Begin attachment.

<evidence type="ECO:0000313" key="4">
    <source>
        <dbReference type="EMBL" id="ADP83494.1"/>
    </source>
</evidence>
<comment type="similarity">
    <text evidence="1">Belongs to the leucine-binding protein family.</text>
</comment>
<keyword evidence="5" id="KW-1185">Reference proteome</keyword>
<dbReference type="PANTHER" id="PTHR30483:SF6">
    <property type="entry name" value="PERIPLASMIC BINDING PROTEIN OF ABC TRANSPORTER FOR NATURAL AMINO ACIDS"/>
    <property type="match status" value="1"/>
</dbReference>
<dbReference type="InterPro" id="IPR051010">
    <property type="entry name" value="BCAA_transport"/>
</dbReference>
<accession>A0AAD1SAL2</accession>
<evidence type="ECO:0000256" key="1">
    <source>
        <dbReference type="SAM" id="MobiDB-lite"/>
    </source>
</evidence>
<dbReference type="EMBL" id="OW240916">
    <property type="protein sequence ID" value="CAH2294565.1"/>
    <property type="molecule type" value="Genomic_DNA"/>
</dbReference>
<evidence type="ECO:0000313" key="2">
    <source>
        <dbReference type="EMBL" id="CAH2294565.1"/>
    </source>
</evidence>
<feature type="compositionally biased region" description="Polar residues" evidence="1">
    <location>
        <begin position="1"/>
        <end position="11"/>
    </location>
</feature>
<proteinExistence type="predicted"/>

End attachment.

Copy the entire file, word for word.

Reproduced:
<evidence type="ECO:0000313" key="4">
    <source>
        <dbReference type="EMBL" id="ADP83494.1"/>
    </source>
</evidence>
<comment type="similarity">
    <text evidence="1">Belongs to the leucine-binding protein family.</text>
</comment>
<keyword evidence="5" id="KW-1185">Reference proteome</keyword>
<dbReference type="PANTHER" id="PTHR30483:SF6">
    <property type="entry name" value="PERIPLASMIC BINDING PROTEIN OF ABC TRANSPORTER FOR NATURAL AMINO ACIDS"/>
    <property type="match status" value="1"/>
</dbReference>
<dbReference type="InterPro" id="IPR051010">
    <property type="entry name" value="BCAA_transport"/>
</dbReference>
<accession>A0AAD1SAL2</accession>
<evidence type="ECO:0000256" key="1">
    <source>
        <dbReference type="SAM" id="MobiDB-lite"/>
    </source>
</evidence>
<dbReference type="EMBL" id="OW240916">
    <property type="protein sequence ID" value="CAH2294565.1"/>
    <property type="molecule type" value="Genomic_DNA"/>
</dbReference>
<evidence type="ECO:0000313" key="2">
    <source>
        <dbReference type="EMBL" id="CAH2294565.1"/>
    </source>
</evidence>
<feature type="compositionally biased region" description="Polar residues" evidence="1">
    <location>
        <begin position="1"/>
        <end position="11"/>
    </location>
</feature>
<proteinExistence type="predicted"/>